Piantedosi reiterated that a student’s financial aid would not drop due to a change in living situation or meal plan and explained that the Tufts bill for students on financial aid may decrease due to a move off campus.

“The bill that you get from Tufts is certainly going to change, and it’s going to be much lower,” Piantedosi said. “You’re not going to have a housing charge on your student account, and most students will do a reduced meal plan … Your bill from Tufts is much lower but your financial aid stays the same.”

For students with financial aid who are interested in moving off campus, Piantedosi recommended the Student Account Calculator to provide a more comprehensive picture of what a Tufts bill may look like in a new living situation.

Sosa and Piantedosi also helped students brainstorm different ways to budget themselves when moving off campus, such as shopping at less expensive grocery stores or buying discounted transportation passes.

Sosa ultimately encouraged students to take time to fully investigate a living situation before signing a lease despite the sense of urgency landlords may create.

“Sometimes you run into a situation where the landlord says, ‘You need to sign the lease now … because I have 10 other people who are ready to sign,’” Sosa said. “You’re going to have to do your research. Understand that you don’t have to sign the lease right now.”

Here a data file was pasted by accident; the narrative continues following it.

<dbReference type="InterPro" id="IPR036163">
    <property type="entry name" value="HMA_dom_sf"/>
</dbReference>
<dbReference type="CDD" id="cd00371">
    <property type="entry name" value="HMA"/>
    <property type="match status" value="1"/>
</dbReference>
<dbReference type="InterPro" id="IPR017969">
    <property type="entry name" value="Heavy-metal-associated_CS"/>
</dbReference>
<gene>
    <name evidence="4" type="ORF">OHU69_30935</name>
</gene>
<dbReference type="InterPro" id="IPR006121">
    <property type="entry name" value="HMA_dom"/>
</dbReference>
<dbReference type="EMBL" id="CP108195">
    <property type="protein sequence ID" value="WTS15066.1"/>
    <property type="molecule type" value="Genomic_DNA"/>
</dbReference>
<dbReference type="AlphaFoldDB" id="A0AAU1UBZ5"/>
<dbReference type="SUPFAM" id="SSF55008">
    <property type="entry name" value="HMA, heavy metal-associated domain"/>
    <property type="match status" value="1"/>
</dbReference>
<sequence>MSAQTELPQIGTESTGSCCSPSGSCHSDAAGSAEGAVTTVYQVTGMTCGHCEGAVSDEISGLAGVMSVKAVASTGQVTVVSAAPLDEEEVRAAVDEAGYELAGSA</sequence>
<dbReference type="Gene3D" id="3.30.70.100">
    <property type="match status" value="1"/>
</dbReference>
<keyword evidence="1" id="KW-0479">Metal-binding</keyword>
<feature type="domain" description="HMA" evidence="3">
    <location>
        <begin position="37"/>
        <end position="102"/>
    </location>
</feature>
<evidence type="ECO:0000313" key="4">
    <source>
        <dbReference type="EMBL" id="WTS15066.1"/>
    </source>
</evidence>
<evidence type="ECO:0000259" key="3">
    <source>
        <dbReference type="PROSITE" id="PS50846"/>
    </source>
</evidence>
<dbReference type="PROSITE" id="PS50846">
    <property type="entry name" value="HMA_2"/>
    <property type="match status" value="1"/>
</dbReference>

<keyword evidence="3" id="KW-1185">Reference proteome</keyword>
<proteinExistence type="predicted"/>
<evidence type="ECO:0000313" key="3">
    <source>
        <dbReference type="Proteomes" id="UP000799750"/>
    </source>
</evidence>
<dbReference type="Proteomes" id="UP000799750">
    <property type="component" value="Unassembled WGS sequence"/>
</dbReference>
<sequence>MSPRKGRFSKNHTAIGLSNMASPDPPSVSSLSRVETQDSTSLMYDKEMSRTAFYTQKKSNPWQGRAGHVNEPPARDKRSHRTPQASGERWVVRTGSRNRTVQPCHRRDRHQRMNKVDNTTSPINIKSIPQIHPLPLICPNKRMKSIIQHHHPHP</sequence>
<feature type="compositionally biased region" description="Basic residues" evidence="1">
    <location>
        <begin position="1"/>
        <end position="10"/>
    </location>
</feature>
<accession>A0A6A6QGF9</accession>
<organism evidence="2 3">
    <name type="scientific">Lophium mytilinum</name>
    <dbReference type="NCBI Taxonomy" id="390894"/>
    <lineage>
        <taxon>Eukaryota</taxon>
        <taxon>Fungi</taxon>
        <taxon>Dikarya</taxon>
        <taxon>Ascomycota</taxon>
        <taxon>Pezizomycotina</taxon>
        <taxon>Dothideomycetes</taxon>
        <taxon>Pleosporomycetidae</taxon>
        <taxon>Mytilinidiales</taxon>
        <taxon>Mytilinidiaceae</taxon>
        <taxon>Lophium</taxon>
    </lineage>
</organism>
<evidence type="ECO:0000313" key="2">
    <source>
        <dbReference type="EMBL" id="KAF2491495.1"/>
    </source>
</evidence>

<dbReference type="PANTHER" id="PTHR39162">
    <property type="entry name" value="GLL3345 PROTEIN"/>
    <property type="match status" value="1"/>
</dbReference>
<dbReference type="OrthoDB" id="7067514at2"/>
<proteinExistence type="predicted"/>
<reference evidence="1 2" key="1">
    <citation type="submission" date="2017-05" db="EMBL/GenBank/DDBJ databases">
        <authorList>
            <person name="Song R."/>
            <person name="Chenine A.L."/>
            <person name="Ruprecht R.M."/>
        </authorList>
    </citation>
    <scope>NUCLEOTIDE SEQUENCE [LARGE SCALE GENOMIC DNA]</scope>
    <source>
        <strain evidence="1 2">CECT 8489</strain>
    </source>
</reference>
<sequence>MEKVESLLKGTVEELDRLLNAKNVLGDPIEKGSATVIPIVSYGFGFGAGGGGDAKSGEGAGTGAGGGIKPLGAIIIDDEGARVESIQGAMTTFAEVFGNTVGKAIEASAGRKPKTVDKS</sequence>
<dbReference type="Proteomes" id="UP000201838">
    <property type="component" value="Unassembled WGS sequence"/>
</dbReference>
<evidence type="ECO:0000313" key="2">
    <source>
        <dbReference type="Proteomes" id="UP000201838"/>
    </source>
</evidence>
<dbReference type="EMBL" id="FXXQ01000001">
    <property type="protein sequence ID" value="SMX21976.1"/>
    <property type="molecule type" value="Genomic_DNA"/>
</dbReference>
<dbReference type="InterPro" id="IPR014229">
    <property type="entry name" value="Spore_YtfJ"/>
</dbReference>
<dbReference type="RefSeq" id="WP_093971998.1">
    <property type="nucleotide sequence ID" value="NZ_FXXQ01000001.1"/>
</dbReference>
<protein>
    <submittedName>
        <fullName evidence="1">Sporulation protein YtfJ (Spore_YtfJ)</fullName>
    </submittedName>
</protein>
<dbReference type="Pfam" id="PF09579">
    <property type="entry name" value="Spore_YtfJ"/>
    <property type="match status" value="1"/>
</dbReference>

Sosa explained what could happen when students fail to read over a lease thoroughly.

“I met with a few students over the past few months who are unfortunately running into situations with their landlord that they weren’t 100 percent sure whether it was okay,” Sosa said. “Once you do a lease review, you see it was something that was noted in the lease or something that wasn’t noted in the lease.”

Connor Goggins, a member of the Tufts Housing League (THL), feels that the off-campus housing series is a step in the right direction, considering the current on-campus housing shortage.

“Finding junior and senior year housing is increasingly stressful, and there is no shortage of housing horror stories,” Goggins, a sophomore, said. “As an institution that forces the vast majority of upper-classmen off campus, Tufts has a responsibility to provide enough resources to students to make them as comfortable as possible.”

Goggins called for future changes, including moving the off-campus housing series earlier in the academic year if it becomes a permanent event and adding more resources to the new off-campus housing website.

Sosa hopes to continue providing information about the off-campus housing process through the new series, to engage younger students in these conversations and to emphasize the importance of taking time to explore all options.

“This is the first go at it, and so we hope to see it improve in the future, definitely do some stuff that’s geared toward some of our first-year students,” Sosa said. “We really want to help students understand — let’s take some time, let’s think about this process.”